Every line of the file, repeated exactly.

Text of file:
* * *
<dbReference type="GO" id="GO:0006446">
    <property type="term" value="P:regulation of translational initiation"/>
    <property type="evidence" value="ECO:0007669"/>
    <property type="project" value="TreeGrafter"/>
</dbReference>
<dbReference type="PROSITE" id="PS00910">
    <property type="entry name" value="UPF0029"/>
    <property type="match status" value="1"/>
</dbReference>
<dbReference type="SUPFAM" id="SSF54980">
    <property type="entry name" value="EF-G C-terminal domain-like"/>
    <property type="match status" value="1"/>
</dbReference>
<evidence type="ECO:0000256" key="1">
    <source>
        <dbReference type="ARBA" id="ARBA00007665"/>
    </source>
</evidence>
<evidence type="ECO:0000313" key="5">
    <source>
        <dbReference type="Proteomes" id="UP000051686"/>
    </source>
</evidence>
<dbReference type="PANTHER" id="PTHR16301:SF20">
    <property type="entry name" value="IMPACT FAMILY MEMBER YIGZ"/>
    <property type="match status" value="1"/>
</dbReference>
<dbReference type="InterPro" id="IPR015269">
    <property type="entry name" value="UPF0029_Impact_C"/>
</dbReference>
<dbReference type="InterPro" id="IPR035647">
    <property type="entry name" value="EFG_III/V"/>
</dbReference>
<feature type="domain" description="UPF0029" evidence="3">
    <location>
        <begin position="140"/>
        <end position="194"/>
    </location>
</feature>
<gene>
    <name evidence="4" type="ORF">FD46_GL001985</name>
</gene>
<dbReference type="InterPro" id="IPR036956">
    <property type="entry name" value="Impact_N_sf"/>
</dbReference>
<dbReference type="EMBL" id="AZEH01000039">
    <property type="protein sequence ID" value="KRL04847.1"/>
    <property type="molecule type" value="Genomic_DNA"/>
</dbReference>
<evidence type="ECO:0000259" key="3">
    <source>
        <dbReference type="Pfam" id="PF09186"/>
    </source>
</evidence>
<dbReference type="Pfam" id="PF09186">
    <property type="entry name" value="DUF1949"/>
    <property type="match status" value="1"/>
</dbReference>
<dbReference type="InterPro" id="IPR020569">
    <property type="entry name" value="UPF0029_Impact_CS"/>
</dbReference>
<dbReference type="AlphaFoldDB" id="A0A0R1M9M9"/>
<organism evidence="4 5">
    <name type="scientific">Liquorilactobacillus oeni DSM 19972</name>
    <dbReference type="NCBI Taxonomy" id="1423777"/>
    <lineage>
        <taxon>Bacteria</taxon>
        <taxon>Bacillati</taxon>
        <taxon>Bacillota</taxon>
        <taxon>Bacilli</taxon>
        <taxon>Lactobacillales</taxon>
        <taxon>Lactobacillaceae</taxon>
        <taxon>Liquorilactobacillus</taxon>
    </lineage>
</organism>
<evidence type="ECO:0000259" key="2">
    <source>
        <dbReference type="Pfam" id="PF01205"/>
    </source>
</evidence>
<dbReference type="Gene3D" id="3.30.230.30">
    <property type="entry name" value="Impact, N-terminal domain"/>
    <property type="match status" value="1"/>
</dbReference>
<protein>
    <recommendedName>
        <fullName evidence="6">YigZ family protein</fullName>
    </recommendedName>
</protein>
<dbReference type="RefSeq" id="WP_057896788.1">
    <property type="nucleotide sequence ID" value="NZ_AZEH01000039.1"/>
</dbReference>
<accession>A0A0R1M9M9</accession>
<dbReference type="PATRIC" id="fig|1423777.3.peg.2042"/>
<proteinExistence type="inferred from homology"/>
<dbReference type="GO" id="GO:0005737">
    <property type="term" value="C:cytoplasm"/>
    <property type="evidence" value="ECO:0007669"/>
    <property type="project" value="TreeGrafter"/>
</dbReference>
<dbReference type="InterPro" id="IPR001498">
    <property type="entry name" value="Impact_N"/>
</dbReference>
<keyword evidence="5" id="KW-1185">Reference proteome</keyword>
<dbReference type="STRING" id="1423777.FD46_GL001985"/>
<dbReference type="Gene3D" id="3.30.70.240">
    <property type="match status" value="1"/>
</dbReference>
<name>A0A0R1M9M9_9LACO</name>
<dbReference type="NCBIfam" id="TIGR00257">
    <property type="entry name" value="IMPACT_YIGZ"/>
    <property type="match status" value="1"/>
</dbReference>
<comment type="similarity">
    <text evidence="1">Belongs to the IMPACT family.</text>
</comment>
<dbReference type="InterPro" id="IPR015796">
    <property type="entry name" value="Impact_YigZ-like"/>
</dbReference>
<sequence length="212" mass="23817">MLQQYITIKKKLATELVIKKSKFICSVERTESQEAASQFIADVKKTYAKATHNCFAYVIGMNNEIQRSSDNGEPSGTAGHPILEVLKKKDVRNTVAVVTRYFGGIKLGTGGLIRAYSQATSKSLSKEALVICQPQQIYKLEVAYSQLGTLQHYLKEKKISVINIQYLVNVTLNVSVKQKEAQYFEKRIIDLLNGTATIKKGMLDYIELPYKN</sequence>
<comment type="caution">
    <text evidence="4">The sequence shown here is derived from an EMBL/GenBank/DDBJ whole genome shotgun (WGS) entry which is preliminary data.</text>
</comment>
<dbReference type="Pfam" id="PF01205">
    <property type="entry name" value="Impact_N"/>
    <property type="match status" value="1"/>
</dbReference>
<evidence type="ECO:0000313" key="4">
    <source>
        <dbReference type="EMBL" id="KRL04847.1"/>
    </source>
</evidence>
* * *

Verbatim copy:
<dbReference type="GO" id="GO:0006446">
    <property type="term" value="P:regulation of translational initiation"/>
    <property type="evidence" value="ECO:0007669"/>
    <property type="project" value="TreeGrafter"/>
</dbReference>
<dbReference type="PROSITE" id="PS00910">
    <property type="entry name" value="UPF0029"/>
    <property type="match status" value="1"/>
</dbReference>
<dbReference type="SUPFAM" id="SSF54980">
    <property type="entry name" value="EF-G C-terminal domain-like"/>
    <property type="match status" value="1"/>
</dbReference>
<evidence type="ECO:0000256" key="1">
    <source>
        <dbReference type="ARBA" id="ARBA00007665"/>
    </source>
</evidence>
<evidence type="ECO:0000313" key="5">
    <source>
        <dbReference type="Proteomes" id="UP000051686"/>
    </source>
</evidence>
<dbReference type="PANTHER" id="PTHR16301:SF20">
    <property type="entry name" value="IMPACT FAMILY MEMBER YIGZ"/>
    <property type="match status" value="1"/>
</dbReference>
<dbReference type="InterPro" id="IPR015269">
    <property type="entry name" value="UPF0029_Impact_C"/>
</dbReference>
<dbReference type="InterPro" id="IPR035647">
    <property type="entry name" value="EFG_III/V"/>
</dbReference>
<feature type="domain" description="UPF0029" evidence="3">
    <location>
        <begin position="140"/>
        <end position="194"/>
    </location>
</feature>
<gene>
    <name evidence="4" type="ORF">FD46_GL001985</name>
</gene>
<dbReference type="InterPro" id="IPR036956">
    <property type="entry name" value="Impact_N_sf"/>
</dbReference>
<dbReference type="EMBL" id="AZEH01000039">
    <property type="protein sequence ID" value="KRL04847.1"/>
    <property type="molecule type" value="Genomic_DNA"/>
</dbReference>
<evidence type="ECO:0000259" key="3">
    <source>
        <dbReference type="Pfam" id="PF09186"/>
    </source>
</evidence>
<dbReference type="Pfam" id="PF09186">
    <property type="entry name" value="DUF1949"/>
    <property type="match status" value="1"/>
</dbReference>
<dbReference type="InterPro" id="IPR020569">
    <property type="entry name" value="UPF0029_Impact_CS"/>
</dbReference>
<dbReference type="AlphaFoldDB" id="A0A0R1M9M9"/>
<organism evidence="4 5">
    <name type="scientific">Liquorilactobacillus oeni DSM 19972</name>
    <dbReference type="NCBI Taxonomy" id="1423777"/>
    <lineage>
        <taxon>Bacteria</taxon>
        <taxon>Bacillati</taxon>
        <taxon>Bacillota</taxon>
        <taxon>Bacilli</taxon>
        <taxon>Lactobacillales</taxon>
        <taxon>Lactobacillaceae</taxon>
        <taxon>Liquorilactobacillus</taxon>
    </lineage>
</organism>
<evidence type="ECO:0000259" key="2">
    <source>
        <dbReference type="Pfam" id="PF01205"/>
    </source>
</evidence>
<dbReference type="Gene3D" id="3.30.230.30">
    <property type="entry name" value="Impact, N-terminal domain"/>
    <property type="match status" value="1"/>
</dbReference>
<protein>
    <recommendedName>
        <fullName evidence="6">YigZ family protein</fullName>
    </recommendedName>
</protein>
<dbReference type="RefSeq" id="WP_057896788.1">
    <property type="nucleotide sequence ID" value="NZ_AZEH01000039.1"/>
</dbReference>
<accession>A0A0R1M9M9</accession>
<dbReference type="PATRIC" id="fig|1423777.3.peg.2042"/>
<proteinExistence type="inferred from homology"/>
<dbReference type="GO" id="GO:0005737">
    <property type="term" value="C:cytoplasm"/>
    <property type="evidence" value="ECO:0007669"/>
    <property type="project" value="TreeGrafter"/>
</dbReference>
<dbReference type="InterPro" id="IPR001498">
    <property type="entry name" value="Impact_N"/>
</dbReference>
<keyword evidence="5" id="KW-1185">Reference proteome</keyword>
<dbReference type="STRING" id="1423777.FD46_GL001985"/>
<dbReference type="Gene3D" id="3.30.70.240">
    <property type="match status" value="1"/>
</dbReference>
<name>A0A0R1M9M9_9LACO</name>
<dbReference type="NCBIfam" id="TIGR00257">
    <property type="entry name" value="IMPACT_YIGZ"/>
    <property type="match status" value="1"/>
</dbReference>
<comment type="similarity">
    <text evidence="1">Belongs to the IMPACT family.</text>
</comment>
<dbReference type="InterPro" id="IPR015796">
    <property type="entry name" value="Impact_YigZ-like"/>
</dbReference>
<sequence length="212" mass="23817">MLQQYITIKKKLATELVIKKSKFICSVERTESQEAASQFIADVKKTYAKATHNCFAYVIGMNNEIQRSSDNGEPSGTAGHPILEVLKKKDVRNTVAVVTRYFGGIKLGTGGLIRAYSQATSKSLSKEALVICQPQQIYKLEVAYSQLGTLQHYLKEKKISVINIQYLVNVTLNVSVKQKEAQYFEKRIIDLLNGTATIKKGMLDYIELPYKN</sequence>
<comment type="caution">
    <text evidence="4">The sequence shown here is derived from an EMBL/GenBank/DDBJ whole genome shotgun (WGS) entry which is preliminary data.</text>
</comment>
<dbReference type="Pfam" id="PF01205">
    <property type="entry name" value="Impact_N"/>
    <property type="match status" value="1"/>
</dbReference>
<evidence type="ECO:0000313" key="4">
    <source>
        <dbReference type="EMBL" id="KRL04847.1"/>
    </source>
</evidence>